The Government has been left looking like it’s trying to cover up the real impact, which it is.

Paul Gray, chairman of the independent social security advisory committee, has said that ministers have still not set out the full impact of the cuts, or explained what it means for Universal Credit, despite him asking for more details. On Monday, the House of Lords will consider whether to urge the Government to deliver a full response to the IFS report. On the same day, the House of Commons Work and Pensions select committee will hold an evidence session including the IFS and the Resolution Foundation on the the scale of the impact.

For the moment, commentators are making the same mistake that George Osborne made: thinking that tax credits are too difficult for people to understand and it will all blow over.

Secondly, yet again the issue reflects an out-of-touch political class. It took single mother Michelle Dorrell’s tears on Question Time, and then the speech yesterday by Conservative MP Heidi Allen, to really spark the issue in the mainstream media. The exception, interestingly, was Rupert Murdoch’s The Sun, which started running on the issue during the Conservative Party conference.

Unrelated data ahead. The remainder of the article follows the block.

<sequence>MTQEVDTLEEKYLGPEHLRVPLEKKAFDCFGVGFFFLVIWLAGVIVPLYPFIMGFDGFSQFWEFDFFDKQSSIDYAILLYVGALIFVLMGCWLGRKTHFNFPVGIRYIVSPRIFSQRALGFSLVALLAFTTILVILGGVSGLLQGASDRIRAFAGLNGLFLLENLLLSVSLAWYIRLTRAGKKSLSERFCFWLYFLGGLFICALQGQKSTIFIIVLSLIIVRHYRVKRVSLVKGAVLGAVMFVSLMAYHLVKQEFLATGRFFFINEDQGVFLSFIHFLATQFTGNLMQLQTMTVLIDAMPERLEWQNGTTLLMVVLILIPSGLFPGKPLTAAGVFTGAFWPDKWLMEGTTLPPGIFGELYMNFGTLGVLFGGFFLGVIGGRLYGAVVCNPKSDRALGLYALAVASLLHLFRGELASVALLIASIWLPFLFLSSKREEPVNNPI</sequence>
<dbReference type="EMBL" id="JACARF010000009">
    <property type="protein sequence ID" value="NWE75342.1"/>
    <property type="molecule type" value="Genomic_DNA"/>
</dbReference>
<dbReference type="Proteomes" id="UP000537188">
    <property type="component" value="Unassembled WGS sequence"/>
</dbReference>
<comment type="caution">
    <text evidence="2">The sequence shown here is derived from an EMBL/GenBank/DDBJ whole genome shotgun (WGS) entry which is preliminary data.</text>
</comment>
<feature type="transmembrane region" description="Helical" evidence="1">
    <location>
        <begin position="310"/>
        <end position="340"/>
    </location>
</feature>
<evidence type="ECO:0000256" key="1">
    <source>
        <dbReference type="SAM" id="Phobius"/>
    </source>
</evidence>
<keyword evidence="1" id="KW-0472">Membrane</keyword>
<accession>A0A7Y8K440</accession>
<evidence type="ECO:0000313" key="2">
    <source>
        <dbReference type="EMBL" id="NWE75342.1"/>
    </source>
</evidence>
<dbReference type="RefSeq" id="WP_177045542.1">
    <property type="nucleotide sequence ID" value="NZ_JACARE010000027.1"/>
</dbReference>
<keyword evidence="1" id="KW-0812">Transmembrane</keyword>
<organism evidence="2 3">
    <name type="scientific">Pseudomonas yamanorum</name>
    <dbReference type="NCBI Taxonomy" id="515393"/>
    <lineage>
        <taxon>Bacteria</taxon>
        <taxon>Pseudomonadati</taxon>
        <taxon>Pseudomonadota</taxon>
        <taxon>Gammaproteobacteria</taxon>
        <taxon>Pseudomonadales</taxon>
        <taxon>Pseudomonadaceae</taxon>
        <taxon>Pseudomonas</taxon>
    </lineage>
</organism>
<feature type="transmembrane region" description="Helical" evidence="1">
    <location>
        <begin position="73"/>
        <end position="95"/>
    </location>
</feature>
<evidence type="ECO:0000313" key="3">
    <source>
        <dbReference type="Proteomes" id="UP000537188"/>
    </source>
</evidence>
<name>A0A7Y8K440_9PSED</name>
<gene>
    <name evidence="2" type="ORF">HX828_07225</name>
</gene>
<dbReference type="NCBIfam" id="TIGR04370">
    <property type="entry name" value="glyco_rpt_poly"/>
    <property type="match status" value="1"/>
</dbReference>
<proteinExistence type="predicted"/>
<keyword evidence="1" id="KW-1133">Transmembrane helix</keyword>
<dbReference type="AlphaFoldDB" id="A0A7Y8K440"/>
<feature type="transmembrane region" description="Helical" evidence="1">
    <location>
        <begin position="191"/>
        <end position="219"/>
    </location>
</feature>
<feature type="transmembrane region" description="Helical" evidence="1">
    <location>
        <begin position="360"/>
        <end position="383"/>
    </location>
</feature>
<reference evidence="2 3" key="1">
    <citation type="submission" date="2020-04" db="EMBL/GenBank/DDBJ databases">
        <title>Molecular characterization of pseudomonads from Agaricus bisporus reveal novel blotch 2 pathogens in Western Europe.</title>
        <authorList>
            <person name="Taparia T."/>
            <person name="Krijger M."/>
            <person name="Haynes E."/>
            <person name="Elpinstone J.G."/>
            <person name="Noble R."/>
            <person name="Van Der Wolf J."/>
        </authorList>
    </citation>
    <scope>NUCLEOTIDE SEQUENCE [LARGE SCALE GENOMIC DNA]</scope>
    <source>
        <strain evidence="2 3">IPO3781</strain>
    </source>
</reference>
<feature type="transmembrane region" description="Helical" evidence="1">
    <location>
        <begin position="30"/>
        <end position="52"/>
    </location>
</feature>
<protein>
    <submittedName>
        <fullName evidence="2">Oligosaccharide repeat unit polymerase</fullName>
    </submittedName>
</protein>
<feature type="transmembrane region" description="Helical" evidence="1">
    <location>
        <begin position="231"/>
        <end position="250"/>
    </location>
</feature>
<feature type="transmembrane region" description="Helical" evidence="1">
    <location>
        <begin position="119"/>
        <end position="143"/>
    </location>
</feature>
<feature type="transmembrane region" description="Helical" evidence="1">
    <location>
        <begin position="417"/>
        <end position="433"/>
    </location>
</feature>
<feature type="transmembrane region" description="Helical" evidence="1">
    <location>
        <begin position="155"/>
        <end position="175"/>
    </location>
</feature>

It fell to Allen to point out the obvious about the Government’s claim that workers will not lose out if all tax and benefit changes are considered over the lifetime of the Parliament:

“People on the breadline cannot wait for the parliament to pass along. For many, everyday living is hand-to-mouth living. …Conservatives pride themselves on living within their means, of cutting their cloth. But what if there is no cloth left to cut? …This is not a spreadsheet exercise …we are talking about real people, working people.”